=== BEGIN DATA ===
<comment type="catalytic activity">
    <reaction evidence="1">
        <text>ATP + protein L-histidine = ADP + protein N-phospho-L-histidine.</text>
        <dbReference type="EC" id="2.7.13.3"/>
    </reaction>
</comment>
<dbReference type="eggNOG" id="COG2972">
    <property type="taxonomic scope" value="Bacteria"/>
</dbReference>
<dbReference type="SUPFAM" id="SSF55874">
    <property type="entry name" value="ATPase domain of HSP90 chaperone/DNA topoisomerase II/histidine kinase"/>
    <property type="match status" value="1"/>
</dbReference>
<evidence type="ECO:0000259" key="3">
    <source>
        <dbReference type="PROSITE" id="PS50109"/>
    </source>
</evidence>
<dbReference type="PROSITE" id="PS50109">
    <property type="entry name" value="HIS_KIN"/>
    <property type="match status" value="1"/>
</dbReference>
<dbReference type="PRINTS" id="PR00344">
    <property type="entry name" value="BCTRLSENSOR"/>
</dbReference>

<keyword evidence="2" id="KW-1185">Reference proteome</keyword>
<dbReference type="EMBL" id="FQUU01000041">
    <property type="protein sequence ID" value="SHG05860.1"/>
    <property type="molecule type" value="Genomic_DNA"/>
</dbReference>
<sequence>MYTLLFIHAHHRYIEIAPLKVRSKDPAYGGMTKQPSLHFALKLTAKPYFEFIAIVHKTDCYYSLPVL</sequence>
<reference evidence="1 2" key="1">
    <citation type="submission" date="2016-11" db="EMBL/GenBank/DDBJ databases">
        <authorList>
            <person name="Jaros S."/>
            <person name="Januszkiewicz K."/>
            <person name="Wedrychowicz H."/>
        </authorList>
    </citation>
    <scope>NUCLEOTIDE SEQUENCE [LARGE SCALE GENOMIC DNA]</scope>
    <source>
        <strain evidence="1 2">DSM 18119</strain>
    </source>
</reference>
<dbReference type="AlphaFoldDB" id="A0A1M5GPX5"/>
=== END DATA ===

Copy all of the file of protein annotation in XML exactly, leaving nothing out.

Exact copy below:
<comment type="catalytic activity">
    <reaction evidence="1">
        <text>ATP + protein L-histidine = ADP + protein N-phospho-L-histidine.</text>
        <dbReference type="EC" id="2.7.13.3"/>
    </reaction>
</comment>
<dbReference type="eggNOG" id="COG2972">
    <property type="taxonomic scope" value="Bacteria"/>
</dbReference>
<dbReference type="SUPFAM" id="SSF55874">
    <property type="entry name" value="ATPase domain of HSP90 chaperone/DNA topoisomerase II/histidine kinase"/>
    <property type="match status" value="1"/>
</dbReference>
<evidence type="ECO:0000259" key="3">
    <source>
        <dbReference type="PROSITE" id="PS50109"/>
    </source>
</evidence>
<dbReference type="PROSITE" id="PS50109">
    <property type="entry name" value="HIS_KIN"/>
    <property type="match status" value="1"/>
</dbReference>
<dbReference type="PRINTS" id="PR00344">
    <property type="entry name" value="BCTRLSENSOR"/>
</dbReference>

<keyword evidence="2" id="KW-1185">Reference proteome</keyword>
<dbReference type="EMBL" id="FQUU01000041">
    <property type="protein sequence ID" value="SHG05860.1"/>
    <property type="molecule type" value="Genomic_DNA"/>
</dbReference>
<sequence>MYTLLFIHAHHRYIEIAPLKVRSKDPAYGGMTKQPSLHFALKLTAKPYFEFIAIVHKTDCYYSLPVL</sequence>
<reference evidence="1 2" key="1">
    <citation type="submission" date="2016-11" db="EMBL/GenBank/DDBJ databases">
        <authorList>
            <person name="Jaros S."/>
            <person name="Januszkiewicz K."/>
            <person name="Wedrychowicz H."/>
        </authorList>
    </citation>
    <scope>NUCLEOTIDE SEQUENCE [LARGE SCALE GENOMIC DNA]</scope>
    <source>
        <strain evidence="1 2">DSM 18119</strain>
    </source>
</reference>
<dbReference type="AlphaFoldDB" id="A0A1M5GPX5"/>